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Will Big Data Save the World from Climate Change and Resource Exhaustion?

by | August 27, 2015
Category: Student Voices
The summer school attendees, with Laurence Tubiana, Alessia Lefebure, and Claude Henry

Owning data is a form of power, and data publication rules should be primarily driven by the general interest. We do not have the luxury of time, and regulators need to act fast.

An Empire State of (Solar) Mind: How New York Has Become a Leader in the Solar Industry

by | August 27, 2015
Category: Student Voices
Solar installation in progress on a public school in Brooklyn. 
Credit: Department of Energy Management

What is the first thing that comes to mind when you hear the word “solar?” Sunshine, bright, warm? What places then typically come to mind to fit this description? Florida, Los Angeles, Arizona. But how about New York City?

Building the Road For a Sustainable Future

by | August 26, 2015
Category: Student Voices
Midtown Manhattan. Credit: Wikimedia Commons

I live in a city. In a typical day, I wake up in the morning and I take a shower, I eat some toast, I drink some coffee, I grab my phone and head out. A normal city life, I guess. What could possibly be uncommon about it?

Intergovernmental Negotiations on Sustainable Development Goals from the Sideline

by | August 26, 2015
Category: Student Voices
Delegates convene at the follow-up and review session of the post-2015 development agenda, at UN Headquarters.

I was sitting across from various diplomats of the United Nations (UN) member states in conference room 4 at the UN Headquarters in New York. With interpreters speaking rapidly in the background and everyone scanning through the volumes of notes sitting in front of them, the atmosphere was electric with buzz of policy ideas and back and forth discussions about the Sustainable Development Goals (SDGs) and targets.

It’s the Indicators, Stupid: A Simplistic Overview of the Sustainable Development Goals

by | August 26, 2015
Category: Student Voices
Simmons_SDGs

In some ways, the world is getting better. It’s something that I tend to forget sometimes. Amid all the doom-ridden headlines and the pictures of polar bears treading water, literacy rates are improving, people are escaping extreme poverty and our path as a society has continually become more equal and less violent with an improved quality of life.

Ignorance is Not Bliss: What Everyone Needs to Know About Our Lifestyle and Greenhouse Gases Emissions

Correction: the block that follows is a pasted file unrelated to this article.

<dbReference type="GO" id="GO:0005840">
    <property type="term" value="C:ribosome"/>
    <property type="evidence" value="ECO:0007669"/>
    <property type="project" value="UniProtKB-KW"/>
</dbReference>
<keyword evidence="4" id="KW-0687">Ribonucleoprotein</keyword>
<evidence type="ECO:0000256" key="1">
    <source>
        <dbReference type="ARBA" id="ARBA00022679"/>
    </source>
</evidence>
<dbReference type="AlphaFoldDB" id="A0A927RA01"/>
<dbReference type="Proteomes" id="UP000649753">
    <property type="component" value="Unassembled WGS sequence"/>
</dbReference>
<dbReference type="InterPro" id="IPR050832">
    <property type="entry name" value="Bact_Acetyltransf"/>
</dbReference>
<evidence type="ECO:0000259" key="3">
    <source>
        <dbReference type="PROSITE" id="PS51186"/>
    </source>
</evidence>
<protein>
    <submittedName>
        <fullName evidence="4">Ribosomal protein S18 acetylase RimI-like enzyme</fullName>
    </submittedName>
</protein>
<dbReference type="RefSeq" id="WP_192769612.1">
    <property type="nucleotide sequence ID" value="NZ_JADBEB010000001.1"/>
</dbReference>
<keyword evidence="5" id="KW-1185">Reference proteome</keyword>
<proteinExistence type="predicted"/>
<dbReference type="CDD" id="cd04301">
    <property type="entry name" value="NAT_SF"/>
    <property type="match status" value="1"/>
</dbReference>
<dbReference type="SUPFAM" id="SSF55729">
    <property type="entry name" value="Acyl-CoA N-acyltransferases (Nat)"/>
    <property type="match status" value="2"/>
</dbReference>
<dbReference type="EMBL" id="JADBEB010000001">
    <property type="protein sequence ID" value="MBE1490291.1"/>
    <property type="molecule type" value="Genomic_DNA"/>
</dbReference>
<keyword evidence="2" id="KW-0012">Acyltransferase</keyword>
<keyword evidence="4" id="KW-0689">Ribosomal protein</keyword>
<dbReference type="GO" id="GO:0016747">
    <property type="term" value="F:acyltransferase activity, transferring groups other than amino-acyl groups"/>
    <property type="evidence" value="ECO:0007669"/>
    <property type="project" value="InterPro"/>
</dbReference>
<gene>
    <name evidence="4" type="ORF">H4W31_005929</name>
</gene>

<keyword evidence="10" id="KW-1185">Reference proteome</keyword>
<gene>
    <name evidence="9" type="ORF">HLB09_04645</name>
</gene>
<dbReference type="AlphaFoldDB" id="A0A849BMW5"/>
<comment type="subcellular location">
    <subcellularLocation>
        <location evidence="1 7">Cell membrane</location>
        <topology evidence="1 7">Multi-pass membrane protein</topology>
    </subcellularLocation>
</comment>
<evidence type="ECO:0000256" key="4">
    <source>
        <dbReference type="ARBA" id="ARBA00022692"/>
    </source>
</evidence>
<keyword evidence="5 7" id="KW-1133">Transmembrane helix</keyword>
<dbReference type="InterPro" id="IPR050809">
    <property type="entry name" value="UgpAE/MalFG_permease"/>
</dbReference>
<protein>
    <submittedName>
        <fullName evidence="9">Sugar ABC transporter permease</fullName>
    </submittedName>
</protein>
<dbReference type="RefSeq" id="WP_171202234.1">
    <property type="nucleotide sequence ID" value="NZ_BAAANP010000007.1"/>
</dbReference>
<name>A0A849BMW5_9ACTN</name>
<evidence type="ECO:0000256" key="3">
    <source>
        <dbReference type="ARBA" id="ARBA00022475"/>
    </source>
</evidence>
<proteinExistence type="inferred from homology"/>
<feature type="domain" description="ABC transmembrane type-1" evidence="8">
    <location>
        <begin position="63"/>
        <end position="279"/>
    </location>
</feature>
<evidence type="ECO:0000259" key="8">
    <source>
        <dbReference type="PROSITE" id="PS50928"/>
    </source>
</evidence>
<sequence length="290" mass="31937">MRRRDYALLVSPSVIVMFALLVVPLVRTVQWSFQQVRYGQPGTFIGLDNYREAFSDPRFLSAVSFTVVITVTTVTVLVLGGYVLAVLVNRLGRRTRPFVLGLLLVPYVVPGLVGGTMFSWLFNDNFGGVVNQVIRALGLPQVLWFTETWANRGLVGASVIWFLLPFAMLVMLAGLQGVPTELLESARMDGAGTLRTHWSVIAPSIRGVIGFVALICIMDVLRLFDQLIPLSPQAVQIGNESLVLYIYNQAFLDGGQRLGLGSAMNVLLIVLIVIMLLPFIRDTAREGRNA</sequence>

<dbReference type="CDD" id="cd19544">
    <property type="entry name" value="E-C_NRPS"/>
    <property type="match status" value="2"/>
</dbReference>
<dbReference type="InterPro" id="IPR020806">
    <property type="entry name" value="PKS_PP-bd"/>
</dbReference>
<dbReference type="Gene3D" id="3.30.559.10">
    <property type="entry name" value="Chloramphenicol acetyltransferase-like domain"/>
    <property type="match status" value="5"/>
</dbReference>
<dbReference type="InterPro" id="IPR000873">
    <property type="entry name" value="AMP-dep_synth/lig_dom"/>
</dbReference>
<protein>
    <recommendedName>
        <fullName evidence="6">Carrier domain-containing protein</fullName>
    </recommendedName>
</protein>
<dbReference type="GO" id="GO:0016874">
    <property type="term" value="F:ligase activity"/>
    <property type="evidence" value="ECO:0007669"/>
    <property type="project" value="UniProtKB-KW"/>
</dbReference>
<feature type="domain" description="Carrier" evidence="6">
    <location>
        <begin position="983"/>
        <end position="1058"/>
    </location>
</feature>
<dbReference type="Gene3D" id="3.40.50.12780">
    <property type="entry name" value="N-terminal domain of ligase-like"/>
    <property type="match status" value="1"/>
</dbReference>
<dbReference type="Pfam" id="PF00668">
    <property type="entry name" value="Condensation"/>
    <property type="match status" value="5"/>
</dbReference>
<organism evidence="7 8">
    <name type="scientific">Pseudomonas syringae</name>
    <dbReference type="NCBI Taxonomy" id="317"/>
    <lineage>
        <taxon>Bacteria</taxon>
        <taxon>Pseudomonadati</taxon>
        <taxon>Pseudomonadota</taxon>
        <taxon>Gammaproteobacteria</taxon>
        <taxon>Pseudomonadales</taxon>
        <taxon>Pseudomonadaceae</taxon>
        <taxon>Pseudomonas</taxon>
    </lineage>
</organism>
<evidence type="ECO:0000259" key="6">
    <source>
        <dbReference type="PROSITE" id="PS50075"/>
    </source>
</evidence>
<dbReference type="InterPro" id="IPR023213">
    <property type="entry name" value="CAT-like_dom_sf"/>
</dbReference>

by | August 26, 2015
Category: Student Voices
Interviewing Alexander Frantzen. Credit: Kuntian Yu for City Atlas

Even those who are not interested in climate change and in the well-being of the environment usually know that using inefficient light bulbs rather than efficient ones, eating meat rather than vegetables and traveling by car rather than by public transportation result in higher greenhouse gas (GHG) emissions. What they probably do not know is that if you live in a Western country, many of the simple daily actions you do are a major source of emissions. What if I told you that the Western lifestyle is highly unsustainable?

Glacial Moraines Influence New Techniques in Micro Biomedicine

by | August 25, 2015
Category: Student Voices
Glacial moraines are created from the shear tension of the huge moving mass of ice. Moraines that form from the pile of sediment built up in front of the glacier are called terminal moraines, moraines formed from sediment left on the sides are called lateral moraines, and sediments piled together from two glaciers pushing together is called a medial moraine. Credit: Wikipedia Commons

A recent piece of biomedical research has drawn extensively from an unexpected source: glacial moraines.

Educating Our Planet’s Future

by | August 22, 2015
Category: Student Voices
Bronx Zoo Asia Gate Entrance Credit: Jenna Famular

Throughout my academic career, professors have pointed the proverbial finger at my fellow classmates and me saying, “it’s up to you to fix this mess.” We are the bright young minds of tomorrow who will create solar panels half the size with three times the efficiency, harness the power of the waves, find better ways to manage our trash and waste, change the conversation on climate change and, ultimately, save the planet.

A Solution to Flooding: Climate Risk Assessment

by | August 18, 2015
Category: Student Voices
Evacuation of Florida residents by national guardsmen during tropical storm Fay in 2008 Credit: DVIDSHUB/Flickr

Florida is the top state in U.S. most at-risk of flooding due to both climatic and geographic reasons. Florida suffers from both river and coastal floods. And being located in the subtropics makes Florida vulnerable to tropical and subtropical cyclones, also known as hurricanes. From 2000 to 2013, 63 hurricanes or tropical storms have struck Florida and caused over $64 billion in damage collectively. Florida’s terrain is also relatively flat so it’s harder for water to drain.

Helping Farmers From Space

by | August 18, 2015
Category: Student Voices
NASA's Global Precipitation Monitoring constellation of satellites. Credit: NASA

Imagine a drought year for a small farmer. Crops, the money he invested and his yearly source of income is lost. How can he be helped? Maybe he could ask his family or neighbors, but what if his community depends on agriculture and has the same problem. Is there a way to help from space? It might sound weird, but yes.